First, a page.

Krakow was not even on my radar of places to visit the semester, but others who went on the trip last semester persuaded me and, I must say, it was definitely worth it. The city is small in comparison to Prague, which was a nice change of pace. It is probably the one city I see as the equivalent of the Madison college town atmosphere of the CEE. However, with the addition of priest and nuns around every corner and churches lining the streets. This is definitely a place to go to see some gorgeous and ornate church interiors. I mean, look at this:
UNBELIEVABLE. I was in awe when some friends and I went for the closing of the altarpiece ceremony the evening after we toured this basilica in the heart of the old square in the center of the city.
After visiting the Jewish Quarter, Schindler’s Factory, the Krakow Castle (where I saw an original Da Vinci—Lady with Ermine), and plenty of churches, the group moved to Southern Poland where we went to the famous Wieliczka Salt Mine (only to be greeted with even more churches!).
Berlin is the epitome of avant-garde. A friend told me it’s supposed to be “like Paris in the 20’s.” Everything is fresh, modern, and eclectic—to the point of unsettling in its weirdness. I met a friend from London there (we decided to meet somewhere in the middle) and she would walk into a bar and feel weird because she couldn’t place the scene of middle-age men and teens raging together. Another word to characterize Berlin—masculine.
While I would agree that the city could be unsettling in it’s ahead of its time quality, it is also the most exhilarating, exciting and enthralling place I have ever been to. You go out every night excited with the endless possibilities the night could bring. I really did not want to leave.
My friend and I stayed in a new hostel in Prenzauler Berg, which is supposed to be the coolest and hippest area in Eastern Berlin (it definitely was). This was my first unorganized trip through my program, so we got to wander around on our own time and really explore the U-Bahn system and how to get from one district to the next. Berlin was a slap in the face saying, “welcome to adult life, wake up and be independent.” I never experienced travelling or being in a city alone really except for the flight to Prague, because everywhere I’ve gone and since being in Prague, I’ve always been with adults from my program, guiding me step by step. Berlin, to me, stood for independence.
Brno is mainly an industrial city in the Czech Republic, and a pretty big university town. CIEE organized this trip based around gender because it is the biggest city for NGOs centered on gender studies. We met with a representative at Brno University and chatted over tea and coffee about the ways they are advancing gender studies around Prague.
The reason I am writing about Brno is to encourage people who plan on visiting the Czech Republic to not just stay in Prague, but travel to other cities and the countryside to experience a different side to Czech life. It really is totally different than the city life in Prague where everyone speaks English. Totally worth it if you want to advance your Czech skills!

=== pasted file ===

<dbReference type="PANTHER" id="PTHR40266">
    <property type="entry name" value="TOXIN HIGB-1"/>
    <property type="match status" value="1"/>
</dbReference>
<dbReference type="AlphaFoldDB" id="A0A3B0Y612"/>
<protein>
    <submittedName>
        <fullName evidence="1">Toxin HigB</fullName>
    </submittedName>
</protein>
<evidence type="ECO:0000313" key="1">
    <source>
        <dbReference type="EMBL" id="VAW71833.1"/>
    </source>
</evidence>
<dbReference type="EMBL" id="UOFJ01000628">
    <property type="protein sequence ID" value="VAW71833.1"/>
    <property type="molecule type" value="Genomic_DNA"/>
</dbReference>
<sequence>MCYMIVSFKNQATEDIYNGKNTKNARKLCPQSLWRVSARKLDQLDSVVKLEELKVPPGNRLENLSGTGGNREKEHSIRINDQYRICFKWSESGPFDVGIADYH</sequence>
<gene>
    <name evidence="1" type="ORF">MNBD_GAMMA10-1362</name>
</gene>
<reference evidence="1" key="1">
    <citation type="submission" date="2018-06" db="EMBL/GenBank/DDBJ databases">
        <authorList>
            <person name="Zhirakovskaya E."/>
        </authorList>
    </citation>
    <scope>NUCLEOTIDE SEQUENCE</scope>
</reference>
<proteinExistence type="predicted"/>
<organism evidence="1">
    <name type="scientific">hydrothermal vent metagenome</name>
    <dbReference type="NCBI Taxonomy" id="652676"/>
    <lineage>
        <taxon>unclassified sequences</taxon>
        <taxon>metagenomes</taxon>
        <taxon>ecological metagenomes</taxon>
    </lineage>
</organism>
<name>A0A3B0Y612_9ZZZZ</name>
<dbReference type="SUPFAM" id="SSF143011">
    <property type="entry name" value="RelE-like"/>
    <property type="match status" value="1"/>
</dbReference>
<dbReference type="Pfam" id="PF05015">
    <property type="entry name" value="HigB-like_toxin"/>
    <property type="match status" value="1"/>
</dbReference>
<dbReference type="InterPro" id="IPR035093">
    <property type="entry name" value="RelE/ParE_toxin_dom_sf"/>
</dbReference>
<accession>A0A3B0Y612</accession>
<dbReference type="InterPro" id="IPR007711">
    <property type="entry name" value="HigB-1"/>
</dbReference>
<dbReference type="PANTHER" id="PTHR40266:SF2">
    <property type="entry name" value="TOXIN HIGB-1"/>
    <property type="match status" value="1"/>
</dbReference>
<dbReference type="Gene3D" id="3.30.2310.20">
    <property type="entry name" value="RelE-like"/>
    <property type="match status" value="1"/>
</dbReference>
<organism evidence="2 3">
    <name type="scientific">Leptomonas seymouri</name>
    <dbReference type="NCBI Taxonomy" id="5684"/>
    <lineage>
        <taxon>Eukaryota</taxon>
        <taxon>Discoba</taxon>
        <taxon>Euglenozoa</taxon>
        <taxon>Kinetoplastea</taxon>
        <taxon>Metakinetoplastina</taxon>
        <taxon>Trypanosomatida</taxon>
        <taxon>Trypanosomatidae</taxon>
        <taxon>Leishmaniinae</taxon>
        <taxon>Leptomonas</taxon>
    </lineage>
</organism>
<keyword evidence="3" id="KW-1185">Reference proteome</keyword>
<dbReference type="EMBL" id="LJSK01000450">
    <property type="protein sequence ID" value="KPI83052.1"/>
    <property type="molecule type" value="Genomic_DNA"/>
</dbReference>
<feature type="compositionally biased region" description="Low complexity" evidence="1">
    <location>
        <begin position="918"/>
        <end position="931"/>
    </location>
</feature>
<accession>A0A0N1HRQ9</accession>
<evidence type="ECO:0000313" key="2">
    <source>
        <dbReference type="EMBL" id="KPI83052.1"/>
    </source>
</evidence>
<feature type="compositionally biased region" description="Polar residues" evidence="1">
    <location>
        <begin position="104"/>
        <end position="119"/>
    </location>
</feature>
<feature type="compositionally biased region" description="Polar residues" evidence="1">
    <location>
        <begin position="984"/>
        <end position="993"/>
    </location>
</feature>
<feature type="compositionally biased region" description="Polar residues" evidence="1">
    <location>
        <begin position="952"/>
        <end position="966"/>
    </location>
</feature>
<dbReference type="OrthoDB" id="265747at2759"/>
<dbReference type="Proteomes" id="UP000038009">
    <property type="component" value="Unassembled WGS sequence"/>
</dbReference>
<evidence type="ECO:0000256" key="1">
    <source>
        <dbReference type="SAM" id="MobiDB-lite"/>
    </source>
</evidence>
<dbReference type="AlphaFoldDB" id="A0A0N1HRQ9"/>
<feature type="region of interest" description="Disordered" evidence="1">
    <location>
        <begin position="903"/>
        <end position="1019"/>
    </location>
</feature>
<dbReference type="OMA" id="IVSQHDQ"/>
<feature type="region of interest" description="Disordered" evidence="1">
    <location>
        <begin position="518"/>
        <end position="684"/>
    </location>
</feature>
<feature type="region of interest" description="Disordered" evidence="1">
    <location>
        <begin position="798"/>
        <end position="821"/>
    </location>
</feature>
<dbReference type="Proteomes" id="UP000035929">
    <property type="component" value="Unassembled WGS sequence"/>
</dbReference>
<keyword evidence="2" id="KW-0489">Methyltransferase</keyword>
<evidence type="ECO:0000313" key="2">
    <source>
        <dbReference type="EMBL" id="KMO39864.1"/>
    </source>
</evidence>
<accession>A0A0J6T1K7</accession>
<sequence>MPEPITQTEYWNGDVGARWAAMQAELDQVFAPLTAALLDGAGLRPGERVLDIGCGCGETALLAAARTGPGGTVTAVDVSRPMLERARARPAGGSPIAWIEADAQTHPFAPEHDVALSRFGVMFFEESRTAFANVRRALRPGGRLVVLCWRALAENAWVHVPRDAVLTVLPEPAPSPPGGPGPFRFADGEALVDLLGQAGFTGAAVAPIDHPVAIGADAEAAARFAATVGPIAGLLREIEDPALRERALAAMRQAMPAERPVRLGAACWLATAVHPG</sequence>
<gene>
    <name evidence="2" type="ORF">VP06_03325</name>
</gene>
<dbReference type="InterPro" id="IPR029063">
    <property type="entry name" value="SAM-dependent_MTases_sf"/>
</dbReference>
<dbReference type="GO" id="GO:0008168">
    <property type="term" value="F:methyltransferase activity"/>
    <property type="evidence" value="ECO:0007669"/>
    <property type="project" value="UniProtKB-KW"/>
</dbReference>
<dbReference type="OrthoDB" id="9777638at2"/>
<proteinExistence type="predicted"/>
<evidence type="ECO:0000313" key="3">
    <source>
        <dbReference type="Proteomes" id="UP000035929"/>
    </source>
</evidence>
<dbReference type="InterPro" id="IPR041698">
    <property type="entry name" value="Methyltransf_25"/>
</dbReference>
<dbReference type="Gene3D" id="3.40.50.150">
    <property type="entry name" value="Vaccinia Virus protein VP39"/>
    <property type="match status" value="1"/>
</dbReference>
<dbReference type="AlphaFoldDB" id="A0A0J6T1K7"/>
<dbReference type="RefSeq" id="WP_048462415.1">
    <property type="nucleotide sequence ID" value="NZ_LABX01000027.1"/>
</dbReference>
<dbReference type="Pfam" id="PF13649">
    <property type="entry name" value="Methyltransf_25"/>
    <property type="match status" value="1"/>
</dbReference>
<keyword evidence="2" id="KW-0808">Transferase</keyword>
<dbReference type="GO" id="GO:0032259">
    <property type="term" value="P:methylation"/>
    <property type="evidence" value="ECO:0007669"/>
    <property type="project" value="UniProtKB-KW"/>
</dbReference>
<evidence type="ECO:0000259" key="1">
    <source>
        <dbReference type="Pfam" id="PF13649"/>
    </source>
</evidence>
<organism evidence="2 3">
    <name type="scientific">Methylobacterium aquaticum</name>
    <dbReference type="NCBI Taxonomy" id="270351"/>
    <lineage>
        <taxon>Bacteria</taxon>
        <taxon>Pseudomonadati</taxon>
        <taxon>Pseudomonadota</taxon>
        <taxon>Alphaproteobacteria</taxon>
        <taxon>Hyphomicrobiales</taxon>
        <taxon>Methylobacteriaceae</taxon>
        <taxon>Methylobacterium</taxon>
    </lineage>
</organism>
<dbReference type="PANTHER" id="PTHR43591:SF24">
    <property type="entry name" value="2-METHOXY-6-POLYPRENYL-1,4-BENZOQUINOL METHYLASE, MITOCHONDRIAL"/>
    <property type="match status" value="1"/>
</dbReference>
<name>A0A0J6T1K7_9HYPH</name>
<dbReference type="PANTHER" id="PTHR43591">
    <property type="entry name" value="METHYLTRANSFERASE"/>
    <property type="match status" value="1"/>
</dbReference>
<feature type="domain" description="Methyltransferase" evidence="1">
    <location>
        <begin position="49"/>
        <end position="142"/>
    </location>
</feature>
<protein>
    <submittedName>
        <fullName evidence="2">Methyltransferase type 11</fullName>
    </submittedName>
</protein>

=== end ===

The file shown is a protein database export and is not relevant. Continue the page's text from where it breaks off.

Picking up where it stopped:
This annual conference is a series of panel discussions held in two days around Prague focused around the years’ topic: Media and Democracy and the Legacy of Vaclav Havel. First of all, I love Vaclav Havel (as do the majority of the Czech population). He actually founded the Forum 2000 organization with the intention to create intellectual discourse (which all the panelists have noted is essential to a free democracy) as well as, to not only spread knowledge to a wide group of people in the Czech Republic, but to also bring together intellectuals and important politicians, economists etc.
I literally have 15 pages of notes from the four panel discussions I attended, which is frankly, 2x more notes than I’ve taken in any of my CIEE classes. The Forum was not only informative, but also totally enthralling and inspiring. Havel’s genuine character and his way of governing for the people while always considering what is right and best for humanity as essential to his political philosophy leaves a citizen, or anyone for that matter, wanting to do the same and live up to the great contributions Havel made to advance the peoples’ rights. I think it is necessary for US citizens to learn about the importance of Havel’s legacy as First President of the Czech Republic, as well as playwright and contributor to the dissent movement of the Underground during Communist times, in order to understand how to incorporate humanity into everyday thinking and self-governing, as well as learning to be critical of our government today. I left this conference inspired to continue to grow intellectually and understand my place as an intellectual in today’s world.
Here’s a link to the Prague Post article about the conference if you’re interested!
Surreal extra photo:
Me and a friend with Pavel Z from the underground rock band DG307 from the 60’s dissident movement. He read some of his poetry in our class! Unreal to meet a man as influential as he was to the Underground movement in the Czech Republic. Here’s a link if you’re interested in reading more about him: http://www.twistedspoon.com/PZ.html